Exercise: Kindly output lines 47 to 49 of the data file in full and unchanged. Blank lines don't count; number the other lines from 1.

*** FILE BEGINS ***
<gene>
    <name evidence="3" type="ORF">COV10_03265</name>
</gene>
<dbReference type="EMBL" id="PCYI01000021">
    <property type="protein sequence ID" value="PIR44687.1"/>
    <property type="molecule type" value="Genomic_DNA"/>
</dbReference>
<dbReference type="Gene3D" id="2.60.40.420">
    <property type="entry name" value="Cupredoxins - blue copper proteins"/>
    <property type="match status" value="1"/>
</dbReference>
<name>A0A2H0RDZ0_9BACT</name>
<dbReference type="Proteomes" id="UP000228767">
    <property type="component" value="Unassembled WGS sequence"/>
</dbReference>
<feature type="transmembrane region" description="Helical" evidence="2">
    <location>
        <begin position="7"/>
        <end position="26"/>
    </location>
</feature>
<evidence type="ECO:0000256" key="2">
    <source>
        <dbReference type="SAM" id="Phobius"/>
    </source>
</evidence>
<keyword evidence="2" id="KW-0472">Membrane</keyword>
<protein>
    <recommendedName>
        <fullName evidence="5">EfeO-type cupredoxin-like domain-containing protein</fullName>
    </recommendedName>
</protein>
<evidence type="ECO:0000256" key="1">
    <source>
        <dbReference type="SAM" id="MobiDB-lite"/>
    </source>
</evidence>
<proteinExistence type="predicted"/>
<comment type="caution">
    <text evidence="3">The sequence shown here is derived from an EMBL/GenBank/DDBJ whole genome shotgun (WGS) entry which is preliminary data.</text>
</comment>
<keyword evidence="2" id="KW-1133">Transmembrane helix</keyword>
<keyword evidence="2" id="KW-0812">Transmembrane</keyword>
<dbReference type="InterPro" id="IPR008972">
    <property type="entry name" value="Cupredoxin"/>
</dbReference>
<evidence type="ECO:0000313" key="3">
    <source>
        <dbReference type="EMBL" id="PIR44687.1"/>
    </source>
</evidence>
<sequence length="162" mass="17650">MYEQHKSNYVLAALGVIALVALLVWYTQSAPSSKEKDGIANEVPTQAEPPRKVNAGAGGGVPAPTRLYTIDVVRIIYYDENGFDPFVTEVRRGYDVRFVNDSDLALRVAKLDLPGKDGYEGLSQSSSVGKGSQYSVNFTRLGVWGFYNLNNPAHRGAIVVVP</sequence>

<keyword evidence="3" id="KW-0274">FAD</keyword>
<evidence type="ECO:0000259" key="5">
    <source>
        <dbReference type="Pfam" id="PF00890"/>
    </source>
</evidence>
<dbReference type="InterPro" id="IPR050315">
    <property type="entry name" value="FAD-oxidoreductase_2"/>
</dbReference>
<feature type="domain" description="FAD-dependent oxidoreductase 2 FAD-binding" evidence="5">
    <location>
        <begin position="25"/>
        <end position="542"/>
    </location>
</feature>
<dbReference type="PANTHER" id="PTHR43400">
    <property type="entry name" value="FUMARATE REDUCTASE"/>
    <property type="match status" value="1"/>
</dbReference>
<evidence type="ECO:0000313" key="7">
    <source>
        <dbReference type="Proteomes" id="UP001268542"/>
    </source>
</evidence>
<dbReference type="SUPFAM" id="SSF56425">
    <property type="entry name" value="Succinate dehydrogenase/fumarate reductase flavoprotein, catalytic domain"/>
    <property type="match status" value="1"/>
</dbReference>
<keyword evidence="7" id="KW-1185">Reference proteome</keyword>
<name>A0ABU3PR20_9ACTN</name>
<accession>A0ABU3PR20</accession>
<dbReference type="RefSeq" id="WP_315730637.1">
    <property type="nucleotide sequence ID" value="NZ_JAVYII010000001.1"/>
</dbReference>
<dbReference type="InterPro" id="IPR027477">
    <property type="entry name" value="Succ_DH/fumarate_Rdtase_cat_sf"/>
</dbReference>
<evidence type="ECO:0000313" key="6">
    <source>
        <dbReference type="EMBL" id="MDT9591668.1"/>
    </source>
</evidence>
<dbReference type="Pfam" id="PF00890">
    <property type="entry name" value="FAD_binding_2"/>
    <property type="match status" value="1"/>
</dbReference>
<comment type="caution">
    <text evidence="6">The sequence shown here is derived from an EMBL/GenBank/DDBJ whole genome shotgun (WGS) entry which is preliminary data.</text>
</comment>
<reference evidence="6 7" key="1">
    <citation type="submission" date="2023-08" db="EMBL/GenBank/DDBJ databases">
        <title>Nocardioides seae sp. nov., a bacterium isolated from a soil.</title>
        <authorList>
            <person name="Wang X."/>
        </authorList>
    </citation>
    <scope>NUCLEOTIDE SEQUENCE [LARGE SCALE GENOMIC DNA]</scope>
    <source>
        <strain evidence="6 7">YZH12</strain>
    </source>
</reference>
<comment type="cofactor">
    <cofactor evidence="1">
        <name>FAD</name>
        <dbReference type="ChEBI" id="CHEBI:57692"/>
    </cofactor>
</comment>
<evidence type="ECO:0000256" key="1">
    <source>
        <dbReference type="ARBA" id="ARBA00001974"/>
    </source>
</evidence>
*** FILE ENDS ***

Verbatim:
<evidence type="ECO:0000313" key="3">
    <source>
        <dbReference type="EMBL" id="PIR44687.1"/>